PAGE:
South. Many of the southern planters and merchants, for purposes of
business or pleasure, and to escape the unhealthiness of their own
climate, spend much of the summer and the early part of autumn in the
free states. It is a fact deserving remark, in passing, that nearly
all, if not all, the larger mobocratic as-
saults that have been made, of late, on the constitutional rights of the free states, with a view of serving and conciliating the slave-holders, have occurred during those seasons. Judging from the crowded state of our principal fashionable Hotels and boarding houses, it was supposed, that Cincinnati had received at the usual time, this summer, her usual influx of southern visiters. It will be seen, in the progress of this exposition, that too much influence in producing the recent disorders, has not been attributed to this cause, in conjunction with that exercised by requests, or rather, orders from the South, requiring that the Anti-Slavery discussion should receive no entertainment here. In the mass of persons who, whilst they have their citizenship in the free states, are desirous of aiding in the perpetuation of slavery in the South, there is an alacrity of subservience, that is altogether astonishing. The presence of the slave-holder—especially if he work his ONE OR TWO HUNDRED SLAVES—kindles their zeal, and animates to acts of sycophancy and servility almost incredible. In the excess of their fidelity to the interests of the South, they forget that there are any interests of the North. Thus, they are liable, not only to overstep their orders, but frequently outrun the most sanguine expectations, the warmest hopes, of the. slave-holders themselves.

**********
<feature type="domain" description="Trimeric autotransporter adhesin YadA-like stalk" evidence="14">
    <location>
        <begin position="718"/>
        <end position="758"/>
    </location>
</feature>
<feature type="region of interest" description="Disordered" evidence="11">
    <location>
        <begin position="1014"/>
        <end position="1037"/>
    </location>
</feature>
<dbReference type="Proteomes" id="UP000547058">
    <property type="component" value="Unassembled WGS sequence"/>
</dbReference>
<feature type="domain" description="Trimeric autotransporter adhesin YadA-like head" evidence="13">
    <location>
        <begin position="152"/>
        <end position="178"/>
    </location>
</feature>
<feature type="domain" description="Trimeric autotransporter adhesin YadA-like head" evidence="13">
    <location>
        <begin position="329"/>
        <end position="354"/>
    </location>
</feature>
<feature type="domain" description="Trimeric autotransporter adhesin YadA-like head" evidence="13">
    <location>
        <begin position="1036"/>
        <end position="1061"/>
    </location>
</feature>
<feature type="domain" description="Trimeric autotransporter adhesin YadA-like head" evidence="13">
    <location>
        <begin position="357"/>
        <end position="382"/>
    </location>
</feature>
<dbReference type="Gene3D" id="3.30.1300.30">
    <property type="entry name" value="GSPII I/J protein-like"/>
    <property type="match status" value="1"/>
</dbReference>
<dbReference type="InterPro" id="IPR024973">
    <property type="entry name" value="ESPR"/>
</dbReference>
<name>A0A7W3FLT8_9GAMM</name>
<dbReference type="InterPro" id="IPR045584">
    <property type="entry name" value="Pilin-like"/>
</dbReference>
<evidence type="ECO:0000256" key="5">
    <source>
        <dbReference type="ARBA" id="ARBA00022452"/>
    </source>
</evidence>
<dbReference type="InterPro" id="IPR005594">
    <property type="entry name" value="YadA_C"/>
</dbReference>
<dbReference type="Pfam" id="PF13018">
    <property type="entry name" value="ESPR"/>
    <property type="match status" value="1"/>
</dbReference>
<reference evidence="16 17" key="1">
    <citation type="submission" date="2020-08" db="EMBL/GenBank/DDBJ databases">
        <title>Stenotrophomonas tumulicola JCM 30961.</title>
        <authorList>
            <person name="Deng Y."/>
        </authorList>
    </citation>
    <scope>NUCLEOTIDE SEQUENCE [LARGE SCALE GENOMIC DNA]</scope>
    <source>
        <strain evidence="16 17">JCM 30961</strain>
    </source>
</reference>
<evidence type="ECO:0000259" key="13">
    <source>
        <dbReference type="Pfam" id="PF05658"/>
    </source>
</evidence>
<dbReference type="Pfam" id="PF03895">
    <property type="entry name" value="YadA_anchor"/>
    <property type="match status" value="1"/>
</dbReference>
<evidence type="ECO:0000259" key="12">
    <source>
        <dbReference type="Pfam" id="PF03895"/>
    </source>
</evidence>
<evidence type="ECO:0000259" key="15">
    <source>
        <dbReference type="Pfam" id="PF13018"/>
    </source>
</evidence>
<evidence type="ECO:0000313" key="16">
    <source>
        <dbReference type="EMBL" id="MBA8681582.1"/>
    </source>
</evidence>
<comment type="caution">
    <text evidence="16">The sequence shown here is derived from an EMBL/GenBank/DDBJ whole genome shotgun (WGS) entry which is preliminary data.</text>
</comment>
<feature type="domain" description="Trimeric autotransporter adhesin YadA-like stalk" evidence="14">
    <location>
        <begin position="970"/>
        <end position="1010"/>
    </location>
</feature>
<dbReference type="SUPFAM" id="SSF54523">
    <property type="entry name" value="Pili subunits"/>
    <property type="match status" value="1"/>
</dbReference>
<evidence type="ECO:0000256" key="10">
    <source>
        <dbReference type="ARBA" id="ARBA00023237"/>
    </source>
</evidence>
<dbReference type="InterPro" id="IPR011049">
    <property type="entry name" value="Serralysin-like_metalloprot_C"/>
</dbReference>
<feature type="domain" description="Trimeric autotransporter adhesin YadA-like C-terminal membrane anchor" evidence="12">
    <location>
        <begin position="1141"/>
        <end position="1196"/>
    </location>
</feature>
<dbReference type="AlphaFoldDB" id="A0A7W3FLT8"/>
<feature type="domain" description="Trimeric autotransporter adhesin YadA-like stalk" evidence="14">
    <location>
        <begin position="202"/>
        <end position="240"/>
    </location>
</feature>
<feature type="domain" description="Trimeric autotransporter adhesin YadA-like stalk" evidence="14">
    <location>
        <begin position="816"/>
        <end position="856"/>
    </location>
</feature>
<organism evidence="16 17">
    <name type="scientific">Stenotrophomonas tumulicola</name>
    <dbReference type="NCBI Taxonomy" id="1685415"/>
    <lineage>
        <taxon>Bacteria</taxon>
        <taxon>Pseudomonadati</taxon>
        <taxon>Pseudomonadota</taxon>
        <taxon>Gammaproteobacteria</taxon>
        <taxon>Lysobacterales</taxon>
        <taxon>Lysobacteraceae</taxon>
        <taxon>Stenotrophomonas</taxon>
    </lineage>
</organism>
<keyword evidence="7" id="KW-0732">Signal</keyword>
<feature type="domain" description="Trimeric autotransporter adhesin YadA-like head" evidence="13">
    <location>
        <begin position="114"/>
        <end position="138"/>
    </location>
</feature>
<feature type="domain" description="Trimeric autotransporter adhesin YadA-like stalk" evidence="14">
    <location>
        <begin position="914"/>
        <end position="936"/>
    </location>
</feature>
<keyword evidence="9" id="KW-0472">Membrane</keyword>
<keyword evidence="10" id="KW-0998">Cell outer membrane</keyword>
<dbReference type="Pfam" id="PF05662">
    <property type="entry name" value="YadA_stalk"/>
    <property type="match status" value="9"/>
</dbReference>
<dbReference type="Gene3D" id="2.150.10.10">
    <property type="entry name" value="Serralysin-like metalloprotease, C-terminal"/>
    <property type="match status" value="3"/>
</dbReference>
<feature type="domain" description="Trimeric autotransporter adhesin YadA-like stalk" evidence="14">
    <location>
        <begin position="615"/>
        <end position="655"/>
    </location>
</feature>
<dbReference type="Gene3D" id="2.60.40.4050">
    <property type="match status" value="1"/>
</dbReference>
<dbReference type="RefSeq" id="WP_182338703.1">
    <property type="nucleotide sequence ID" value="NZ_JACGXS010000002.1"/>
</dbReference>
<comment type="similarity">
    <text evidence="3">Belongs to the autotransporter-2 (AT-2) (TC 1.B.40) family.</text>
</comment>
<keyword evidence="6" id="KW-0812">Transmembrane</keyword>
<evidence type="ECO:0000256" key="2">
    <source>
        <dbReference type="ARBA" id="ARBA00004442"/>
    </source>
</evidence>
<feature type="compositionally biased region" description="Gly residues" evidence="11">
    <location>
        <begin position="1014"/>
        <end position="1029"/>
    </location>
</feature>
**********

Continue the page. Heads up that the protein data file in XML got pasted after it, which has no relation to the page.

We shall now endeavor, as faithfully as we can, to exhibit the machinery, and the manner in which it was worked, to bring about the catastrophe which almost every one now begins to feel has injuriously affected the character of our city. We would preface it with this remark,—that from the time the Philanthropist was brought to Cincinnati, up to the first onset of the 12th July, there had not a single paragraph appeared against it in any of the City newspapers. Its influence as well as its list of subscribers, in the city, was small, though gradually on the advance.
The night succeeding that on which the invasion of Mr. Pugh's premises was made, the following placard was stuck up on the corners of the streets. It is said to have been prepared by Mr. Graham and a Mr. Wood, (the former somewhat conspicuous in the scenes of the recent drama, the latter the Editor of the People's Echo,) and to have been printed in Covington.
The Citizens of Cincinnati, embracing every class, interested in the
prosperity of the City, satisfied that the business of the place is